6. Bikes are spectacular aren’t they? I marvel every day at the economy of moving parts and materials and of my effort to get somewhere.
    Unfortunately my home insurance deductible is about 4 times as much as my bike+components cost ($3000 vs. ~$700). Oh well!
    I may try to sew my own panniers out of some nylon fabric I took off some old mattresses, and possibly fused plastic (from old grocery bags). If not, I will absolutely buy from Wayne 🙂
    The Yokota is doing fine, it gets up all the hills I need it to, even though I have to tune it up still so that it will go into the granny gear. I’m getting used to the lack of suspension. It is actually probably a better bike than the one I used for all my college mtn biking on the San Gabriel single track/Moab/etc – that one didn’t have suspension either. It is always easier to go up in comfort and quality though!

  7. Hey, I have a bunch of buckles that I cut off an old backpack that I inadvertently killed in the washing machine a while back (I’m offering for your panniers– would include in some sort of holiday package, so I’d be sending you something anyway, let me know if you are interested– I try not to be a hoarder, but buckles are just too intriguing to toss).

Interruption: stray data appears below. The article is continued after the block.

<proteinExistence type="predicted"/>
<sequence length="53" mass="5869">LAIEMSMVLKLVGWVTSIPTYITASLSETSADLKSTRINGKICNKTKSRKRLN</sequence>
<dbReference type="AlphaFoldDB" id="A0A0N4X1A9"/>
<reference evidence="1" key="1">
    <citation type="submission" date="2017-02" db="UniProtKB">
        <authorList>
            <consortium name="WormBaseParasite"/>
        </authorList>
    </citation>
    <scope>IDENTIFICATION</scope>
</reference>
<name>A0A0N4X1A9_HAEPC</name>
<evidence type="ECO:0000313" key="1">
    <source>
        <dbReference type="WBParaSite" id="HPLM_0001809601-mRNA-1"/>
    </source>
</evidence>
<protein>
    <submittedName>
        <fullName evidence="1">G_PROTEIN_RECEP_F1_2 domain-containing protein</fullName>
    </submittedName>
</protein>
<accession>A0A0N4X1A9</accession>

I find it just downright sad that the person who cares least for stuff seems to have more of it stolen than anyone else I can think of. What kind of jackelope (a mom’s solution to another word starting with jack and ending with…well you know) would steal your only transportation???!!! SHAME SHAME SHAME. ugly old world. Wish I could just give you my TREK. Haven’t rode it in about 2 years and want to sell it and swap out for a granny bike (like the one miss piggy rode in the Muppet Movie– big seat, girl bar– not boy bar– and basket in front). So, I’ve had two bikes stolen (one in Japan that wasn’t really mine, but on loan from the board of ed and they managed to find an old junker replacement– the first one was an old junker too, but I loved em both) and one in college when a friend was supposed to get it from the dorm for me and wound up locked there most of the summer– that’s what I get for not rounding up my resources at the end of term. I think some of the maintenance staff or cleaning folks took it. Hopefully the got use out of it. The most tragic was the one in Monterey that got trashed when I left it on campus Halloween night when I went with friends to the costume party and they dropped me off at home– took the bus to camps the next morning and my wheel was bent, frame was bent– must have been hit by a car or …. something. It was still locked in place, but unridable and since it was a $25 garage sale bike (that just had a $40 tune up and $30 basket added) it just wasn’t worth the 100 plus they’d charge to fix it… Bikes are just such heartache…